Of the ill animals, 9 (39%) were malnourished, 4 (17%) had concurrent illness, and 10 (44%) had injuries and were malnourished or had concurrent illness (Table 2). Those with concurrent illness died or were euthanized (including all adults in which sealpox was diagnosed), while most animals with malnutrition recovered (Table 2). Informants from 5 marine centers reported transmission of sealpox from infected animals to unhealthy convalescing pinnipeds at their facility, 4 reported transmissions to healthy pinnipeds, and 6 reported transmission among pups. Of the 9 facilities that housed infected animals, 4 reported isolating them to prevent transmission.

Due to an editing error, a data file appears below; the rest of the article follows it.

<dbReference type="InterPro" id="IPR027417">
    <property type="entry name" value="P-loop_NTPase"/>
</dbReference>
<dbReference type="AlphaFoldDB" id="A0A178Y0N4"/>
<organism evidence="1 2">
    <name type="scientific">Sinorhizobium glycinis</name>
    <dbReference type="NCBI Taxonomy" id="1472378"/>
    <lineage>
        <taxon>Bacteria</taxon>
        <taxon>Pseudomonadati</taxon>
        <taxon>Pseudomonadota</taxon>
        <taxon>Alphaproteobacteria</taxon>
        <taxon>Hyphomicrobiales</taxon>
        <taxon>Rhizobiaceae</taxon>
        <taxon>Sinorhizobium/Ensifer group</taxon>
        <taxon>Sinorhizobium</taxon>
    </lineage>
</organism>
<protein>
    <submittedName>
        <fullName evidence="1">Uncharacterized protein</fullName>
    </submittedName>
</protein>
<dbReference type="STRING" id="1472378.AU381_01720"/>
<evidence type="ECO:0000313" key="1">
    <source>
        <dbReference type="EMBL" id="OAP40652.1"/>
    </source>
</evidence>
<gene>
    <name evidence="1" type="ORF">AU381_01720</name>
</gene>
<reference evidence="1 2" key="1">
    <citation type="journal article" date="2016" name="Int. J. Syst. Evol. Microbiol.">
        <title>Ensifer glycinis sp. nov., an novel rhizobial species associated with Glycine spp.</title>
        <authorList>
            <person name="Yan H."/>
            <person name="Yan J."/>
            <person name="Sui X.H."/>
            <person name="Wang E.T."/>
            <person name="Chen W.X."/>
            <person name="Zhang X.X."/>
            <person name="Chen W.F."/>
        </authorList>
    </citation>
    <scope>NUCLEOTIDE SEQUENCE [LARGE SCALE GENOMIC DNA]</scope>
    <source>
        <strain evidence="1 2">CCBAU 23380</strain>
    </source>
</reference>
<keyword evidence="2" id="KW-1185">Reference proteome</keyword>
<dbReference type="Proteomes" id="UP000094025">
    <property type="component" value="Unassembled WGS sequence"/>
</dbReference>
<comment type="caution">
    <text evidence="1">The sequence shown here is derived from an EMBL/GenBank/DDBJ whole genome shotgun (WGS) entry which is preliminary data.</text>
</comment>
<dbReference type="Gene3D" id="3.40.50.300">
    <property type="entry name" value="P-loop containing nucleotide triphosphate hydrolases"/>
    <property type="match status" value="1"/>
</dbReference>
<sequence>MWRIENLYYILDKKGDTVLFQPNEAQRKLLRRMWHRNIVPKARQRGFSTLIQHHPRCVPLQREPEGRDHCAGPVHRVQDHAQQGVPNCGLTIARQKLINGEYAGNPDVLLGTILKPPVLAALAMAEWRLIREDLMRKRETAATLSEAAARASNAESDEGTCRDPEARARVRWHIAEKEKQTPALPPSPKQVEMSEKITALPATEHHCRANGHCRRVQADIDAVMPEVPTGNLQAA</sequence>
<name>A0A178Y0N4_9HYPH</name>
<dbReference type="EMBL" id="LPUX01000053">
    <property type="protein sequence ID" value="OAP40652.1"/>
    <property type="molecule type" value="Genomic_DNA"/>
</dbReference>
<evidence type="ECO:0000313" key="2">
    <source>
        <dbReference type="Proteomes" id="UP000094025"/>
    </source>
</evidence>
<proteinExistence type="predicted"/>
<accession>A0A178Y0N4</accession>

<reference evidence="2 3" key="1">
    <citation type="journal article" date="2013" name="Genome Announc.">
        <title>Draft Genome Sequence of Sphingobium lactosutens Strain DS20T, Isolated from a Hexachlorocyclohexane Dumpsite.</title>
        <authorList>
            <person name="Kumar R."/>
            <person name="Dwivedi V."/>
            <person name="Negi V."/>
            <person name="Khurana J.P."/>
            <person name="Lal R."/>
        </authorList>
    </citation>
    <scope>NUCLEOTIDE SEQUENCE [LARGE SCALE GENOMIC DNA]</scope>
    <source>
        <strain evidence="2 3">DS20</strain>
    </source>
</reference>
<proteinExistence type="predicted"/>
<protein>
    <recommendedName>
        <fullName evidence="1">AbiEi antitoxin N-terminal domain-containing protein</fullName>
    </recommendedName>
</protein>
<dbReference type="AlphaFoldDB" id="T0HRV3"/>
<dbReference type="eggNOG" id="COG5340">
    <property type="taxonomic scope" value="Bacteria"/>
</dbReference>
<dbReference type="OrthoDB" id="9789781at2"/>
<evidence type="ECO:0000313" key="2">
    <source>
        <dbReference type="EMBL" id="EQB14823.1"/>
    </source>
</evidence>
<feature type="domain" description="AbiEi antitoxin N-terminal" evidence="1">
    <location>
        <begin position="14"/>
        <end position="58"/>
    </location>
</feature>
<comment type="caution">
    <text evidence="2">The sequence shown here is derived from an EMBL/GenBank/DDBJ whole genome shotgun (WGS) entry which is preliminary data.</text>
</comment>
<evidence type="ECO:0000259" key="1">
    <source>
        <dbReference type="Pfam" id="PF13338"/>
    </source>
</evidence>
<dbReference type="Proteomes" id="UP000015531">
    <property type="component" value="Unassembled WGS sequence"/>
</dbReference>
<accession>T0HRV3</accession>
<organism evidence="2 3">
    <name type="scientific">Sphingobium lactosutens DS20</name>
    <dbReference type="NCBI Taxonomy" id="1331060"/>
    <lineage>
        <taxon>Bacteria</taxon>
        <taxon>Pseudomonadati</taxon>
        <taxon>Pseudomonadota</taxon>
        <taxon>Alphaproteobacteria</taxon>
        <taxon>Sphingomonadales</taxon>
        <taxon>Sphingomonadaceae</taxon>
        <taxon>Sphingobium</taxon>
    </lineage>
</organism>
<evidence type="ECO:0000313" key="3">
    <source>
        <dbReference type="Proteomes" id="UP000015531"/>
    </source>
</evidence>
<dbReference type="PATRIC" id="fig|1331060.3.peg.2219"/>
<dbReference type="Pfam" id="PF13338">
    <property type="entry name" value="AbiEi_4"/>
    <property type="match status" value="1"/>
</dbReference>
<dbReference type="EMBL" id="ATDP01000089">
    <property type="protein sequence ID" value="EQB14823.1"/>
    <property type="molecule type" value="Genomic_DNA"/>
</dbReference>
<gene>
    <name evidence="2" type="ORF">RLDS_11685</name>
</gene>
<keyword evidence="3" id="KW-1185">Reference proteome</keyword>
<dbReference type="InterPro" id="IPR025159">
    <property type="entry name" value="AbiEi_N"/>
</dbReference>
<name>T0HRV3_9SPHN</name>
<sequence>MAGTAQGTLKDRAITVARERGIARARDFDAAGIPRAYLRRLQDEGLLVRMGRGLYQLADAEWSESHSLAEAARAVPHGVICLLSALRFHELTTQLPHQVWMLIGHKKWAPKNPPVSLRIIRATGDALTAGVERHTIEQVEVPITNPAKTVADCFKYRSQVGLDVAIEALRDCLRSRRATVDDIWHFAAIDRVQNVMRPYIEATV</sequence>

To identify factors that might be associated with transmission of sealpox virus in marine mammal facilities, we obtained information about disinfectant use in pens, the number of animals housed per pen, and other housing characteristics (Table 3). Individual facilities had 1 to >16 enclosures and housed <83 pinnipeds during the 12 months before completing the survey. All facilities used at least 1 type of disinfectant, and all reported cleaning pens at least 1× each week (Table 3). To assess whether medical screening and treatment practices might affect detection and prevention of sealpox, we obtained information about facility admission protocols for pinnipeds as well as laboratory and medical resources available at the facility. All facilities had quarantine or isolation enclosures for sick or newly admitted animals, and all facilities included a physical examination as part of their standard protocol for pinnipeds entering the facility. Of the 9 facilities that had animals with sealpox, 9 (100%) reported isolating newly admitted pinnipeds and collecting blood samples for pathogen screening; 4 (44%) also did fecal flotation and culture; and 2 (22%) did other tests, including, including urinalysis and radiography or ultrasound (Table 3). All facilities had veterinarians on site and used third-party diagnostic laboratories; 64% also had a veterinary diagnostic laboratory on site.